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How to Survive the Labor Shortages of 2021

I’m writing this the morning of August 6, and the monthly jobs report from the USDOL has just been issued.  Last month’s report was somewhat underwhelming, so this one has been eagerly awaited. It has lots of good news:

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I’m writing this the morning of August 6, and the monthly jobs report from the USDOL has just been issued.  Last month’s report was somewhat underwhelming, so this one has been eagerly awaited. It has lots of good news:

  • The economy added over 943,000 jobs in July, well ahead of economic forecasts. The biggest gains were in hotel, restaurant and public school positions.
  • The U.S. unemployment rate is now 5.4%, down from 5.9% in June. That is a significant monthly drop.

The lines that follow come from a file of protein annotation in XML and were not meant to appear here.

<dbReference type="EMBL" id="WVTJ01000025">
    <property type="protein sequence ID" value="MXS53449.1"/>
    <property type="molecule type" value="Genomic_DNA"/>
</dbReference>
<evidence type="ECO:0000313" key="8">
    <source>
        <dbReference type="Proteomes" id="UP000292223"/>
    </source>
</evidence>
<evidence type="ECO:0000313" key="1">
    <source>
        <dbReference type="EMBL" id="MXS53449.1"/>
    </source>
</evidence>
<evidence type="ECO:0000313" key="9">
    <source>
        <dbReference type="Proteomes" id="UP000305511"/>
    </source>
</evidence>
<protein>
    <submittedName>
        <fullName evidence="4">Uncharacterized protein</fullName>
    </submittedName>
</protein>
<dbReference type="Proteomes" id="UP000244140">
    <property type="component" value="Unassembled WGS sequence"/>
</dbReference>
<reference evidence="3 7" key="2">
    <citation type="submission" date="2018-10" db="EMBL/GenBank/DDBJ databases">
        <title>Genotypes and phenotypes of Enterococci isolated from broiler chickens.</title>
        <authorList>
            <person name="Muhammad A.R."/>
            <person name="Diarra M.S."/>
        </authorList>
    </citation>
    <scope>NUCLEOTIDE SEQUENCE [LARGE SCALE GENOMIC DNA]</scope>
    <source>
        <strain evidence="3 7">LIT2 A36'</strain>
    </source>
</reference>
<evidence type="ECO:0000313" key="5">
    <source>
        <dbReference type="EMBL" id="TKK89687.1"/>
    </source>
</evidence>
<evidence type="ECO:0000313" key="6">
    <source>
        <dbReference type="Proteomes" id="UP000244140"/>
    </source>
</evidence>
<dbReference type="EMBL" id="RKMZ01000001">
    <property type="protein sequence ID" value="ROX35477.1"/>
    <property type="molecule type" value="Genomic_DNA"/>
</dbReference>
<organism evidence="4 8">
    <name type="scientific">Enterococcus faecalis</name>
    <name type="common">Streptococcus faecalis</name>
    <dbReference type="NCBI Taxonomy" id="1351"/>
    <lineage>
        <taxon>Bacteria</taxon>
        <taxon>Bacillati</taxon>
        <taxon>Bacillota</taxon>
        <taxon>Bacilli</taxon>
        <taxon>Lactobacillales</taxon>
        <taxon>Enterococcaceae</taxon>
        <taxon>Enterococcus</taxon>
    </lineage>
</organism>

• Average earnings are up 4% from July, 2020.

Despite all this positive news, if you are an employer trying to hire, you are most likely not smiling. 2021 has brought a significant labor shortage that has impacted employers across industries and occupations.

In June, the Washington Post published a list of the occupations facing the most critical labor shortages.  Among the top 10:

  • Sawmill workers (#1)
  • Long haul truckers
  • Veterinarians
  • Mental health practitioners

Not exactly a homogeneous list, is it? And while the labor shortage is certainly challenging, there are some strategies you can adopt to help you meet those challenges.

        1. Don’t Blame It on COVID